“There are a couple of girls within the team that have always been in the shadow of the team leaders,” Van Vleuten continued. “You’re now seeing that they’re stepping out of the shadows and that’s a great thing to witness. Her second place was therefore something we were all very much elated about. We weren’t sad we hadn’t won.”
The only foreign rider on an all-Aussie squad
Van Vleuten is one of those team leaders herself, as well as the only foreign rider on the 2017 roster.
“It took me some time to get used to the team when I joined it in 2016,” Van Vleuten said. “I came from a team with mostly Dutch riders [Rabobank-Liv], and a team with mixed nationalities after that at Cervélo-Bigla. So I was quite aware for some time of the fact that I was different from my teammates.”
“After a while, I figured it was a good thing that I was different,” Van Vleuten said. “It’s why they wanted me on the team in the first place. Not just as a foreign rider, but as a foreign person, bringing another culture to the Australian team. I’m of added value.”
“Then again, the Australians and Dutchies aren’t that different from each other. Especially in combination with how I’m living my life. I’m professional and serious in what I do, but I also enjoy life.”
Crossing her t’s and dotting the i’s for the summer ahead
At the moment, Van Vleuten is enjoying life at Tenerife, where she has organised an altitude camp for herself, choosing to skip the criterium of Lekkerkerk in the Netherlands and the much celebrated OVE Energy Women’s Tour, in preparation for the summer.
“I believe that three weeks is about the minimum you need to go on altitude camp to profit from it. I am bummed to miss the Women’s Tour, because I love that race, but you have to make decisions.”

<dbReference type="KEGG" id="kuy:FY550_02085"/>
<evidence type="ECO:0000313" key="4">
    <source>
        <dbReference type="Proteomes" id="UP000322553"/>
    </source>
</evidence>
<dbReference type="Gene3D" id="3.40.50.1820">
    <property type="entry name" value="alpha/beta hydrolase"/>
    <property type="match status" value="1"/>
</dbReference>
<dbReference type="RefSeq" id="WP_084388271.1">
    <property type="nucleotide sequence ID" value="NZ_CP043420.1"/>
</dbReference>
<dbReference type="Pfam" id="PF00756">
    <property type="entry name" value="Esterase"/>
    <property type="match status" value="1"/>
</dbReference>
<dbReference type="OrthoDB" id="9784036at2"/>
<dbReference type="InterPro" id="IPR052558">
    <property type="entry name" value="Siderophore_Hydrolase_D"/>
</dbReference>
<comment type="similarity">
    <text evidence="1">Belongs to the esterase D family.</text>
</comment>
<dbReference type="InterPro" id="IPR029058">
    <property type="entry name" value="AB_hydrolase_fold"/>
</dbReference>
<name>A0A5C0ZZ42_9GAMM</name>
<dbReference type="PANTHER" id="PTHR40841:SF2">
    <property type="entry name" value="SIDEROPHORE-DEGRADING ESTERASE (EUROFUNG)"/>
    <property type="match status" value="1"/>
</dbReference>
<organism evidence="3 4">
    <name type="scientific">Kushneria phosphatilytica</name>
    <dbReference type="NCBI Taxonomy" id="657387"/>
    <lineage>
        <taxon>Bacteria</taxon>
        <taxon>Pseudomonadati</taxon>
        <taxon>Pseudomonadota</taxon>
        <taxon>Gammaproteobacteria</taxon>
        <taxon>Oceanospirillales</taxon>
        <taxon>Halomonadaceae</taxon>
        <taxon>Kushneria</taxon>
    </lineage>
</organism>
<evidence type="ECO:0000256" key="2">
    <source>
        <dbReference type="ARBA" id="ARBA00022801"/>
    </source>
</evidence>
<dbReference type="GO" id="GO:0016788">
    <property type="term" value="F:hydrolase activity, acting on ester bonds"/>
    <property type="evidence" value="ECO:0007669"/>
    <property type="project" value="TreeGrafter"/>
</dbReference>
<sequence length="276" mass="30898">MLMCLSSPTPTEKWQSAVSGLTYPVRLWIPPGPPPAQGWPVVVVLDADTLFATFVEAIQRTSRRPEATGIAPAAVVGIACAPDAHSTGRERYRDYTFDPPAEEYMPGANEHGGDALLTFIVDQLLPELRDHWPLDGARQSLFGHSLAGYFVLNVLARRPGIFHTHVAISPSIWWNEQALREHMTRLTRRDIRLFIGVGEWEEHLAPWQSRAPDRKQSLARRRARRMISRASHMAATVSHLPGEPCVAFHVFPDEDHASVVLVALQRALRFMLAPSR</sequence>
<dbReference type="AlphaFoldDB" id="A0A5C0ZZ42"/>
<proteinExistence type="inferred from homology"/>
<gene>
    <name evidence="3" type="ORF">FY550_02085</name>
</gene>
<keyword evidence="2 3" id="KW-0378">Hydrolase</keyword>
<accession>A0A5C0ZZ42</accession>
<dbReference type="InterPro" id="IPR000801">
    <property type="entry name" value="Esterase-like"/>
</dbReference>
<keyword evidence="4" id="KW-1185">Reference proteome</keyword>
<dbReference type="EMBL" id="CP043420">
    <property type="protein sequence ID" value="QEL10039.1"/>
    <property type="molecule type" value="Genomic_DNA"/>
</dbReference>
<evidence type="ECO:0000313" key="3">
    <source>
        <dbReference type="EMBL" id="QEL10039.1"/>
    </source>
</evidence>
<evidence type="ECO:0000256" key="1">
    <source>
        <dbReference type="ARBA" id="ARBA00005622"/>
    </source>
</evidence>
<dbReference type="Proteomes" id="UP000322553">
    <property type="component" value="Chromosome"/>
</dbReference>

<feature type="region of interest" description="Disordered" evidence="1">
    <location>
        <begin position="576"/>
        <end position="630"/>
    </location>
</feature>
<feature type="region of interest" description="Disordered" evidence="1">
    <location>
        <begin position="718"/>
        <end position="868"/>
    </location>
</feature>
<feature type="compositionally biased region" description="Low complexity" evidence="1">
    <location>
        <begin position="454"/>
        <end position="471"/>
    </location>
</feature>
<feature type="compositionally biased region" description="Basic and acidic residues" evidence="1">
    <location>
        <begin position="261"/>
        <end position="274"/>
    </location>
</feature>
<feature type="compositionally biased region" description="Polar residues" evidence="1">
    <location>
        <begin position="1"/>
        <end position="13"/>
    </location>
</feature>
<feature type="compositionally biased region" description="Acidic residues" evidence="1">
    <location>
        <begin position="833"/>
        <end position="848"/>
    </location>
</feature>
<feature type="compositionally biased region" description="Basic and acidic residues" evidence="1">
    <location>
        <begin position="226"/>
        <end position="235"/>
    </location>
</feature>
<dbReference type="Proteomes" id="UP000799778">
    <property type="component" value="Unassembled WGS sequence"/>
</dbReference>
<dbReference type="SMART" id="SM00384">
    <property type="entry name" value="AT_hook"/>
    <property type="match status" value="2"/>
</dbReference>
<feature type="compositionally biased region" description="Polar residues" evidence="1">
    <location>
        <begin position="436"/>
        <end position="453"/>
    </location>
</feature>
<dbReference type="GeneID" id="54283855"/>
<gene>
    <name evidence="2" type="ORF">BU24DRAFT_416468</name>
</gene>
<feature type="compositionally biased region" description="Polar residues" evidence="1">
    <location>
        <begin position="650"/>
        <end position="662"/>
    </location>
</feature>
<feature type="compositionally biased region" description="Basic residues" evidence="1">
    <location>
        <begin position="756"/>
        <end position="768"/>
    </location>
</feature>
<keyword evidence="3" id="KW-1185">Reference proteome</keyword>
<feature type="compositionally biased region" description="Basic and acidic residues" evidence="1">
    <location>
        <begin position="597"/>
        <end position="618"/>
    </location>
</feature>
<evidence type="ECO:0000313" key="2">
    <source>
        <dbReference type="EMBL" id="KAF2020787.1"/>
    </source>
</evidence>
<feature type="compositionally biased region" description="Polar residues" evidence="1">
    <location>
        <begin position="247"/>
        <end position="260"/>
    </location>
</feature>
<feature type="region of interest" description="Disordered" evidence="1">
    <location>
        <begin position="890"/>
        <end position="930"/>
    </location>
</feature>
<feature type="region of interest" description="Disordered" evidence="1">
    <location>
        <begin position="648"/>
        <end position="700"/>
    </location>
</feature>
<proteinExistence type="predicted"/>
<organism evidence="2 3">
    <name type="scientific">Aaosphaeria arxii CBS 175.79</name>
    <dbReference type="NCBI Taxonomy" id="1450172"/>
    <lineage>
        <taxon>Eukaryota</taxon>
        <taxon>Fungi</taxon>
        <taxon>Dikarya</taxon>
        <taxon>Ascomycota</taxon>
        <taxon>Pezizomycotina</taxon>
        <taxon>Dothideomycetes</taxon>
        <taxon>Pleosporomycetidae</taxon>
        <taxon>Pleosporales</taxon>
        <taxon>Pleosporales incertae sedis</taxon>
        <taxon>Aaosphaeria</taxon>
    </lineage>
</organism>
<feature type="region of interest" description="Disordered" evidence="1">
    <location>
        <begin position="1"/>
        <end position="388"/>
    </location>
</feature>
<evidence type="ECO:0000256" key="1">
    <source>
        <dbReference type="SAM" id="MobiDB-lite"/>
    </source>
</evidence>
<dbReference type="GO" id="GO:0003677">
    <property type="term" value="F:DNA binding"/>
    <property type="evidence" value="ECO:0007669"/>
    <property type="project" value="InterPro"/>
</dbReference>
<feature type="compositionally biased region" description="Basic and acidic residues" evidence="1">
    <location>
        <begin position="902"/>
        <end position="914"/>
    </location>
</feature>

The mini-break also allows her some alone time.
“It’s quite relaxed this way. I don’t have to adjust to anyone else. I’m constantly spending time with other people the rest of the year, which can be quite intense. So I’m enjoying this thoroughly, dotting the i’s and preparing myself for the second half of the season. Just so that I can step it up that little bit.”
Van Vleuten’s next big goals are the national time trial and road championships, followed by the Giro Rosa. Van Vleuten will return to Italy after the team was absent in 2016, due to the preparation for the Summer Olympics in Rio. But Van Vleuten is happy to be back.
“I quite missed the Giro last year,” Van Vleuten stated. “I have a bit of a love-hate relationship with the Giro Rosa, as the stages are usually for real sprinters or real climbers.”
Van Vleuten’s qualities meanwhile lie in time trialling and power climbs, which has earned her a short stint in the pink leader’s jersey twice before, after winning the prologue in 2014 and 2015.
Whereas in previous years, Van Vleuten had to hand off the coveted Maglia Rosa to a new leader once the roads went up, in Rio last year, she showed tremendous improvements in climbs.
In fact, on the gruelling Vista Chinesa, she outclimbed everyone – including two-time Giro Rosa winner Mara Abbott. She was well on her way to an Olympic medal before her unfortunate and scary crash.
“I’m really eager to do well,” Van Vleuten said. “I’ve recharged my batteries and I’m extremely looking forward to both nationals and the Giro Rosa. I will be fierce and hope to do even better than what you’re used of me.”